I'm very open to us being creative, but I intentionally craft the chord chart to indicate bass line if different from the root, or yes, I'm a strict slash guy.  But by strict, I mean that I intentionally guide the bass player to play the slash line.  But I don't stop rehearsal and say, 'no, no, no!'.  This, to me is a secondary concern compared with groove.  Bass G and drum lock, baby.  My mantra is that all parts should ride in the groove, and then let individual artistry take over.

Depending on the song, I will still play those bass notes.  Just depends on what is called for and what makes the song groove the best, or whether I need to ride in the groove.  I might choose to play the slash as quarter notes while the bass g hammers eighth notes, for example.  Or I might stay out all together and play a strict strum, making the choice whether or not my strumming needs to help drive the groove or if I need to lay back and be less forward in the mix.

Control freak.  Yah, that's me.

I guess someone else is actually crazy like me!

David May said:

I second this also. I'm right there with you on pretty much everything you said haha!

Steve Cass said:

I write our chord charts.  My comments are geared toward the pop/rock worship feel, often times much like the recording.  In fact, I tell the worship team that the recording is the default and the point of reference (unless we've created something different together).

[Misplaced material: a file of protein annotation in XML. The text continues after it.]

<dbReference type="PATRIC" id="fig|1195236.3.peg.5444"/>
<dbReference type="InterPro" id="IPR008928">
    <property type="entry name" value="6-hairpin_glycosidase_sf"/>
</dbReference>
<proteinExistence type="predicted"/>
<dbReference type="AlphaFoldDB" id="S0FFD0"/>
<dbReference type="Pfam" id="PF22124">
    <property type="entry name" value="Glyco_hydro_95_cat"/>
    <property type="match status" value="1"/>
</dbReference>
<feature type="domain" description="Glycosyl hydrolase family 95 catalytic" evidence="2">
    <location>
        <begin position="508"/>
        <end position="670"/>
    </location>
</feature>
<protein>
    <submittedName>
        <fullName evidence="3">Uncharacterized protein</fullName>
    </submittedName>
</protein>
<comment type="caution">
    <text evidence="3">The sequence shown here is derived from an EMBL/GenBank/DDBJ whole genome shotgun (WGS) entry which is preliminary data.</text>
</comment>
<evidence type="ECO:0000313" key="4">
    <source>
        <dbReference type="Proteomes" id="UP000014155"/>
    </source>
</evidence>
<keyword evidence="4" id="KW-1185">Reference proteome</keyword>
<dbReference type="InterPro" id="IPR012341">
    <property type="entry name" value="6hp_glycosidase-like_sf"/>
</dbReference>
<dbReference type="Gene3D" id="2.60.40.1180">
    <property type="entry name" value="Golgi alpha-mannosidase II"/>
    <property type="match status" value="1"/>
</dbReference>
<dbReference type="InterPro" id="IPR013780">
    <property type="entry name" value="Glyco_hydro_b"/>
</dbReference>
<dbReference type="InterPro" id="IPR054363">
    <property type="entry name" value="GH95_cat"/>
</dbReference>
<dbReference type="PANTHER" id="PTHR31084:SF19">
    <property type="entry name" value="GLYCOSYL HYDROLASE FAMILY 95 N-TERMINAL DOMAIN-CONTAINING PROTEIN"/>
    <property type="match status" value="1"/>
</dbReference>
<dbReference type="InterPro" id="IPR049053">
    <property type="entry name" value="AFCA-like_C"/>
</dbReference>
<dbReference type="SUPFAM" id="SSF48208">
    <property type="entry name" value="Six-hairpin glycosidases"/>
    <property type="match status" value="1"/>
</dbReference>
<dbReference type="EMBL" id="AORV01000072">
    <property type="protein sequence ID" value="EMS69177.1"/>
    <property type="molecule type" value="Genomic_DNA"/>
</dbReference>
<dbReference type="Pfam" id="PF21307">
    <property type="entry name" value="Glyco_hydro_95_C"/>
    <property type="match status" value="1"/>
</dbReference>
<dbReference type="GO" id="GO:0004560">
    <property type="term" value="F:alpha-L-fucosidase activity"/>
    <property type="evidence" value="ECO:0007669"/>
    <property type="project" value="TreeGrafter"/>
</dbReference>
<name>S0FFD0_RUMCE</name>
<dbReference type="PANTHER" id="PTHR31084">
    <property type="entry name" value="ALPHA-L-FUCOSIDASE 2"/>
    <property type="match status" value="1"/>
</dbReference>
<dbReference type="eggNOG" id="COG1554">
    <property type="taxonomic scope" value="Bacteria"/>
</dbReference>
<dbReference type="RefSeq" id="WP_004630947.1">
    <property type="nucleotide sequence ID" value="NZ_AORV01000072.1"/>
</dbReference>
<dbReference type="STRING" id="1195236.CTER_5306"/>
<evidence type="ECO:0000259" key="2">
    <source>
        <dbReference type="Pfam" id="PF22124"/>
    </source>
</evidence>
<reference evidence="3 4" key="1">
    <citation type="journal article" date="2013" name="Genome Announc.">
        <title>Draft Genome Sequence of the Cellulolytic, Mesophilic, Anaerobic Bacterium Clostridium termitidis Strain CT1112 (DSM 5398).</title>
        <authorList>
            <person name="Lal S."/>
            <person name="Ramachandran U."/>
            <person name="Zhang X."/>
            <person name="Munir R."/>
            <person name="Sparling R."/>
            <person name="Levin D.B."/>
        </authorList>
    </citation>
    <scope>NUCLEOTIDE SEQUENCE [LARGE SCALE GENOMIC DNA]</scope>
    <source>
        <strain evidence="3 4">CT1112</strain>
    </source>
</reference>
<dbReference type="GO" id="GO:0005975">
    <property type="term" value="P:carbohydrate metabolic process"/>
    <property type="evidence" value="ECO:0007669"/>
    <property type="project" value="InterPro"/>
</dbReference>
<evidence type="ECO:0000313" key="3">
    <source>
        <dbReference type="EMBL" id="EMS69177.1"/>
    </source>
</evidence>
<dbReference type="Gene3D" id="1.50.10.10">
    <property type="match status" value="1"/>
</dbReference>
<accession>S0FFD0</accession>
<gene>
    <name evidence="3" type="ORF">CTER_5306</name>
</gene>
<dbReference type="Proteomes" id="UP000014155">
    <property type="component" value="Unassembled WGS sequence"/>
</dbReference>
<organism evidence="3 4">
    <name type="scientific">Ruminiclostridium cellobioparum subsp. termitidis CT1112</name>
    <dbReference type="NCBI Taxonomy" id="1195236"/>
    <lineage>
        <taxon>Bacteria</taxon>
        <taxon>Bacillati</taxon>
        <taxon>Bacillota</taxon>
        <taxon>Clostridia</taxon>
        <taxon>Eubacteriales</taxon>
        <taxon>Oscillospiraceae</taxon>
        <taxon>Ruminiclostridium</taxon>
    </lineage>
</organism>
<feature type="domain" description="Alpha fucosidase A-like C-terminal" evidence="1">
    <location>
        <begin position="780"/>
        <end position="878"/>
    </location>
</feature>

I'm very open to us being creative, but I intentionally craft the chord chart to indicate bass line if different from the root, or yes, I'm a strict slash guy.  But by strict, I mean that I intentionally guide the bass player to play the slash line.  But I don't stop rehearsal and say, 'no, no, no!'.  This, to me is a secondary concern compared with groove.  Bass G and drum lock, baby.  My mantra is that all parts should ride in the groove, and then let individual artistry take over.

Depending on the song, I will still play those bass notes.  Just depends on what is called for and what makes the song groove the best, or whether I need to ride in the groove.  I might choose to play the slash as quarter notes while the bass g hammers eighth notes, for example.  Or I might stay out all together and play a strict strum, making the choice whether or not my strumming needs to help drive the groove or if I need to lay back and be less forward in the mix.

Control freak.  Yah, that's me.